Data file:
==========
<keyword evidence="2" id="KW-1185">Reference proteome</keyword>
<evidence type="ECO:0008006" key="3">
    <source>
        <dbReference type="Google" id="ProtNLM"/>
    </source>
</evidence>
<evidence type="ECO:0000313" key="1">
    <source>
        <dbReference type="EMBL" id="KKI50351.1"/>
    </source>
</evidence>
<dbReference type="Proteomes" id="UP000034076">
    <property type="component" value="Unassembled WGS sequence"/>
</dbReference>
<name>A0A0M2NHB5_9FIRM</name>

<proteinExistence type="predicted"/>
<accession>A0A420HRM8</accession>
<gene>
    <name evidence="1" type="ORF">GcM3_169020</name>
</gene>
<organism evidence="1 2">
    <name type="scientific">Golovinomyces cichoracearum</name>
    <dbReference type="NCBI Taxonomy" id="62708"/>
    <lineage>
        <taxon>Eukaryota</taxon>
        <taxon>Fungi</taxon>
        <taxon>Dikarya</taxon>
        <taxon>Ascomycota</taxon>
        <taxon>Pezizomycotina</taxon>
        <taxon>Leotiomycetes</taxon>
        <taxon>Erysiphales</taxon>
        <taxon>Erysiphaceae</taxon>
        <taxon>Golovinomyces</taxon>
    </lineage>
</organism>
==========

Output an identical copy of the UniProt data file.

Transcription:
<keyword evidence="2" id="KW-1185">Reference proteome</keyword>
<evidence type="ECO:0008006" key="3">
    <source>
        <dbReference type="Google" id="ProtNLM"/>
    </source>
</evidence>
<evidence type="ECO:0000313" key="1">
    <source>
        <dbReference type="EMBL" id="KKI50351.1"/>
    </source>
</evidence>
<dbReference type="Proteomes" id="UP000034076">
    <property type="component" value="Unassembled WGS sequence"/>
</dbReference>
<name>A0A0M2NHB5_9FIRM</name>

<proteinExistence type="predicted"/>
<accession>A0A420HRM8</accession>
<gene>
    <name evidence="1" type="ORF">GcM3_169020</name>
</gene>
<organism evidence="1 2">
    <name type="scientific">Golovinomyces cichoracearum</name>
    <dbReference type="NCBI Taxonomy" id="62708"/>
    <lineage>
        <taxon>Eukaryota</taxon>
        <taxon>Fungi</taxon>
        <taxon>Dikarya</taxon>
        <taxon>Ascomycota</taxon>
        <taxon>Pezizomycotina</taxon>
        <taxon>Leotiomycetes</taxon>
        <taxon>Erysiphales</taxon>
        <taxon>Erysiphaceae</taxon>
        <taxon>Golovinomyces</taxon>
    </lineage>
</organism>